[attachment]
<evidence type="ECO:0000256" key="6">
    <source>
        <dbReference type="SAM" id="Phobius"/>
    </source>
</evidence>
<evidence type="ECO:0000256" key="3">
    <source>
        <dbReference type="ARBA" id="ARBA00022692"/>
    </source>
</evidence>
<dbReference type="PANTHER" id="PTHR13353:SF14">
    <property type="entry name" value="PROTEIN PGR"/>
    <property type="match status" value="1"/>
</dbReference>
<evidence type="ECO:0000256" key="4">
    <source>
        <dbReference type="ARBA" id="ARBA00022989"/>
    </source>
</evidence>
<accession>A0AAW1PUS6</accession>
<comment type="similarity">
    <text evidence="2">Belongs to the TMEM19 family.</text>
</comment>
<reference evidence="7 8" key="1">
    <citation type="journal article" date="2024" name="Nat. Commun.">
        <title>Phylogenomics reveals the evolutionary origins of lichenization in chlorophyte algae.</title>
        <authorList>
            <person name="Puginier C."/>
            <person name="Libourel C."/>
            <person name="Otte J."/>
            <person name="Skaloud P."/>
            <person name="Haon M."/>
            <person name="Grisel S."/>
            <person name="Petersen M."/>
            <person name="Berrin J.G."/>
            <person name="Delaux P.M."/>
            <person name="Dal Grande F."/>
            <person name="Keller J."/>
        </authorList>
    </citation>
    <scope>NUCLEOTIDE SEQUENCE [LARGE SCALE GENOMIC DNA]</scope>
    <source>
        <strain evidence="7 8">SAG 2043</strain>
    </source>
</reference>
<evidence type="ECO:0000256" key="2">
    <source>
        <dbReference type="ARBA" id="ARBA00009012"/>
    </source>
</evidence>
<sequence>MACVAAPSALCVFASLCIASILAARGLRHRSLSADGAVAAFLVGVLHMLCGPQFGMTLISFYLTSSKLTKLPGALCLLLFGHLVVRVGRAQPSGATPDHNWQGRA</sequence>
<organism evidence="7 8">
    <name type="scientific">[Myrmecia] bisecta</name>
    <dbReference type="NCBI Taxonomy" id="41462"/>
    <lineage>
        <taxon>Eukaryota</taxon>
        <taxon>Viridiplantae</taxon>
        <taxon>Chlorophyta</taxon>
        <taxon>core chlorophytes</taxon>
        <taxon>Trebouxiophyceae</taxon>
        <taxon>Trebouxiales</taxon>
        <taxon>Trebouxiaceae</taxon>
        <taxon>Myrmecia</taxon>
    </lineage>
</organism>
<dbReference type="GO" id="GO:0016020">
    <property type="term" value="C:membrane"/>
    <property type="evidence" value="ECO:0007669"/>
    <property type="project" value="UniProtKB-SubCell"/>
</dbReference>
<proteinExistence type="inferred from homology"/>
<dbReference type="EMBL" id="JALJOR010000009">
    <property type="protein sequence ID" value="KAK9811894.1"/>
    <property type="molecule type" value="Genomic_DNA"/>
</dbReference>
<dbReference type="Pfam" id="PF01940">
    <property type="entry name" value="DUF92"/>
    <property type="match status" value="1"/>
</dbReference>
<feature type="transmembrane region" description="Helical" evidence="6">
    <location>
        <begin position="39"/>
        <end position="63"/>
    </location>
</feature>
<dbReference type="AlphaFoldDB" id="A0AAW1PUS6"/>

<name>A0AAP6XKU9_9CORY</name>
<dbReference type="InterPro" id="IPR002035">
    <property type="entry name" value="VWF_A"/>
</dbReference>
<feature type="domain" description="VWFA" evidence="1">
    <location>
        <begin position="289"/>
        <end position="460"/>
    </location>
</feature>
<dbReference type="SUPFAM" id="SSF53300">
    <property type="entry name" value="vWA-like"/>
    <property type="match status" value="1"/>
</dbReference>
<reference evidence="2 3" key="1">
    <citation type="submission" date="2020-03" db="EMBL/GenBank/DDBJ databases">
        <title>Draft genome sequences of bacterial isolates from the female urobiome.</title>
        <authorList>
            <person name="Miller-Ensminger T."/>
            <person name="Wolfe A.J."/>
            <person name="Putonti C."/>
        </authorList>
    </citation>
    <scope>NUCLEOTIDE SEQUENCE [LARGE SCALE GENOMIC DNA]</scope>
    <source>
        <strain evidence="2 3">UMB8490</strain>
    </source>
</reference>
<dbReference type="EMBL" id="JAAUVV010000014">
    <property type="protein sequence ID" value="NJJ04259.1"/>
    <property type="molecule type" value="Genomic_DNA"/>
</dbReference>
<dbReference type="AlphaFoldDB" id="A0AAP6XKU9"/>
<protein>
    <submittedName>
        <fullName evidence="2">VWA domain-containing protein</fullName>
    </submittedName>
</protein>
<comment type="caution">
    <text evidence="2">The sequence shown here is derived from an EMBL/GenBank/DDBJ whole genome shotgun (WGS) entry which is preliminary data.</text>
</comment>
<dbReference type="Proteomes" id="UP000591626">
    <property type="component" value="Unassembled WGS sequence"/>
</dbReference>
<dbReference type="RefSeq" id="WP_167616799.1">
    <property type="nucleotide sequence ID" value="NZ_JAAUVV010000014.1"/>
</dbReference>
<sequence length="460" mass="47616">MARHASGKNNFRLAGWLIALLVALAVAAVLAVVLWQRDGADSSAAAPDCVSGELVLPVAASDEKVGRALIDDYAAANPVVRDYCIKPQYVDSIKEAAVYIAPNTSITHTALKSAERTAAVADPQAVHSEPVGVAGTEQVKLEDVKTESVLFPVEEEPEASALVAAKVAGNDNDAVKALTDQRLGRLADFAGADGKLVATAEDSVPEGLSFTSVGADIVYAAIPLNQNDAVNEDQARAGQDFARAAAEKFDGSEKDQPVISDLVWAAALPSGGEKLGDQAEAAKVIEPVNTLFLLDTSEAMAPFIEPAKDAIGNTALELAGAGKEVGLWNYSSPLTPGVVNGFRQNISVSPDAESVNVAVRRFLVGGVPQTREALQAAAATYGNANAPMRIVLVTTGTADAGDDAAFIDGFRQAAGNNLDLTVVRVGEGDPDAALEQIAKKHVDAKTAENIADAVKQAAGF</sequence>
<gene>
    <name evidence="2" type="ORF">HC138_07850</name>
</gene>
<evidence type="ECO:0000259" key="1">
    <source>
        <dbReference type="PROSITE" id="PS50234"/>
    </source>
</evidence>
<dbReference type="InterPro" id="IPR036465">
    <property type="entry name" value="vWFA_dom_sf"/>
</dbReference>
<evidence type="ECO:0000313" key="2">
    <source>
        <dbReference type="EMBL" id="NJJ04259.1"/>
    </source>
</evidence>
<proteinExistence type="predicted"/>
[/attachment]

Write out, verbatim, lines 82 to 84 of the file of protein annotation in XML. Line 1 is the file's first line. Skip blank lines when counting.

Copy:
        <begin position="39"/>
        <end position="63"/>
    </location>